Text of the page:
A total of 67 Native American nations have called Oklahoma home. We spent an entire day immersed in the traditions and history of the area. We started at the Standing Bear Museum and Education Center. Standing Bear paved the way for native rights in this country.
Standing Bear was a Ponca Native American chief, who in 1879 successfully argued in U.S. District Court that Native Americans are “persons within the meaning of the law” and have the right of habeas corpus. -Wikipedia
After the museum, we headed over to the Kaw Nation Pow Wow Grounds.
**The term “Pow Wow” is the white man’s version of the Indian word “pau-wau,” which originally stood for a healing ceremony conducted by the spiritual or religious leaders of various tribes.
It was a fun family event, and a first for all of us.
The evening started off honoring the veterans, and all “warriors” past and present.
* Pow Wows are inter-tribal social gatherings that began roughly in the 1880’s. This was at a time Indians were experiencing great upheavals in their communities, as those were the years of the assimilation era when tribes were being forced onto reservations, into more sedentary lifestyles, and families were being broken up due to the boarding school policy. By the 1960’s the federal government’s relocation policy led to large populations of Native Americans in urban centers and Pow Wows became an important way for Indians to stay connected to their tribal cultures and identities.
The Dance Regalia was stunning. Simply beautiful.
*In today’s world not everybody in Native societies possesses the skills required to construct dance regalia, and in fact most simply do not. Often dance outfits or elements of outfits are passed down; grandma’s moccasins, dad’s dance fan or bustle, or mom’s buckskin and bead-work. More often outfits are made by family members, purchased in the marketplace, or custom-made by professional artists. Far less commonly are outfits actually made by the dancer her or himself. No matter which way a dancer acquires their dance regalia, it typically takes many years to build a wardrobe of dance outfits (most dancers own more than one outfit), and is very expensive.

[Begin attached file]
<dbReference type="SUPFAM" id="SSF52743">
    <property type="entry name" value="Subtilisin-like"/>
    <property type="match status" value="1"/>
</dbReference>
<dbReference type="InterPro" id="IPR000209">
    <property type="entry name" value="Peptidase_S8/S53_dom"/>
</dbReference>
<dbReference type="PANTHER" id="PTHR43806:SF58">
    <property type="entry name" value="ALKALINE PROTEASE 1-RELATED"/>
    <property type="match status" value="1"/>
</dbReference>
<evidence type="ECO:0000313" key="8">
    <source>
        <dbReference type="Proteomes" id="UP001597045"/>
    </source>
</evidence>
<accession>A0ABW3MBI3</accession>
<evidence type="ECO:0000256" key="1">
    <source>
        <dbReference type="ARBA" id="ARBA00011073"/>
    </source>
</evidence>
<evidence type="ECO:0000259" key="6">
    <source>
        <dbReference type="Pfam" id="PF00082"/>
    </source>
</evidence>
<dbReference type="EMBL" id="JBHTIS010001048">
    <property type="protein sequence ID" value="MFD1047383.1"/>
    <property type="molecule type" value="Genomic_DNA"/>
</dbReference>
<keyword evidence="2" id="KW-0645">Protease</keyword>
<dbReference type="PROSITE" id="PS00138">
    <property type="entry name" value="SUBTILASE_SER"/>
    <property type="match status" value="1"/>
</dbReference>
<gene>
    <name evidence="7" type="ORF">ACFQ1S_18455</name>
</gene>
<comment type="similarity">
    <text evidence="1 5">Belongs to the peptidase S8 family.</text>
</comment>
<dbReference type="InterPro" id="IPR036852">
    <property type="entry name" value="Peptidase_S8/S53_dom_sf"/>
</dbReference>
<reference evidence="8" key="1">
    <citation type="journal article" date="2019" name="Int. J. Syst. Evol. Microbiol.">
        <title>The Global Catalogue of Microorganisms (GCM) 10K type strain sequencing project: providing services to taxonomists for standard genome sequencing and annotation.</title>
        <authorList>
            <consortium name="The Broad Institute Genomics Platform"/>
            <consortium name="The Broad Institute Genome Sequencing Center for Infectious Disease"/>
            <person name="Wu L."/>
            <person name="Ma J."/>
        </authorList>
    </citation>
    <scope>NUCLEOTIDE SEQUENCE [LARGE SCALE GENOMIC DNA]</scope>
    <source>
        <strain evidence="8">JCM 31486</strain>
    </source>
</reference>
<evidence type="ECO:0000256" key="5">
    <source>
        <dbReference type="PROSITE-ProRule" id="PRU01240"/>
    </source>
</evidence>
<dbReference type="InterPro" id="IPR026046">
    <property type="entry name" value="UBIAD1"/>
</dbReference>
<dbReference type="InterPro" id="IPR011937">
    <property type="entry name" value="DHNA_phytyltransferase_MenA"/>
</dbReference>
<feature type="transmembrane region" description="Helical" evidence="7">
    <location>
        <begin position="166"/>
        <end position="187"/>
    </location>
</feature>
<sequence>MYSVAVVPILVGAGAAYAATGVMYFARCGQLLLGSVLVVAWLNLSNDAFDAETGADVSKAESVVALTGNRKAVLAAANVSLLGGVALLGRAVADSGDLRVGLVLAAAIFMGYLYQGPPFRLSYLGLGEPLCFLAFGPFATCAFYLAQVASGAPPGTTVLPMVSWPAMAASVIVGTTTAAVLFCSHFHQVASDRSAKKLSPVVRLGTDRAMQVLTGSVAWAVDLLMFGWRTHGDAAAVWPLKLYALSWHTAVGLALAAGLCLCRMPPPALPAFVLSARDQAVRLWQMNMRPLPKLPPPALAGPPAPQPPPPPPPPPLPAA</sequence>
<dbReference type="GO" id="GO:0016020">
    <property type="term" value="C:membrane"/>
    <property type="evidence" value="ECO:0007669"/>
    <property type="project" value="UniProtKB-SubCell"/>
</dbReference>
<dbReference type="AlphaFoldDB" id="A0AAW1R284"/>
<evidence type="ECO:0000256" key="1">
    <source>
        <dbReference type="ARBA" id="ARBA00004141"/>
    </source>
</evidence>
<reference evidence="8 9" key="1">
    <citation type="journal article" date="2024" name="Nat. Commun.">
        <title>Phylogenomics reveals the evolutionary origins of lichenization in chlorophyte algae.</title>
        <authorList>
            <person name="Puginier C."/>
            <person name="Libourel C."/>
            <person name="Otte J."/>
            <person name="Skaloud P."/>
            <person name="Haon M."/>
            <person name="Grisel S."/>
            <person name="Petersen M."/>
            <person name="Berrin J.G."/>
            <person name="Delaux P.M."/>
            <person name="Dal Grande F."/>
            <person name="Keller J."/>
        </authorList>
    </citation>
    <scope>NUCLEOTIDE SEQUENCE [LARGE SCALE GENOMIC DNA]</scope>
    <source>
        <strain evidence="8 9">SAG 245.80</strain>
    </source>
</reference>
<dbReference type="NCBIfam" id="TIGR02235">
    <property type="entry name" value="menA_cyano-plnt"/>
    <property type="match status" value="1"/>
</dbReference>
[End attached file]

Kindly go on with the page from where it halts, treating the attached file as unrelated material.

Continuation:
* For dancers, not only is the act of dancing that expression, but the wearing of dance regalia is the visible manifestation of one’s heritage. A dancer’s regalia is one of the most powerful symbols of her Native identity and in that regard it can be considered sacred. This is one reason why it is incorrect to refer to dance regalia as a “costume.”
The night progressed with dance competitions, a 50/50 raffle, and a contest for the best “Indian” joke.
**In the old days, the Pow Wow was tribal specific, and no women were allowed to actively participate. However, because the number of Native Americans has dwindled, different tribes often collaborate together to put on a Pow Wow to share in each other’s heritage, not only amongst themselves, but also the general public as well. In addition, Indian women are now an accepted part of the Pow Wow tradition.
If you plan on attending a Pow Wow, they do have rules of etiquette. We didn’t know that until after arriving. My big blunder was, of course, taking photographs. Here’s a link to the rules. I did receive conflicting information regarding taking photos, so I did my best to only include photos here, that I believe are OK to do so. I definitely don’t want to be disrespectful.
So, thank you to The Kaw Nation for a wonderful evening. I can’t wait until the next Pow Wow!
* Excerpt taken from the website, Native American Dance Regalia: The Art of Powwow.
**Excerpt taken from the website, Indians.Org.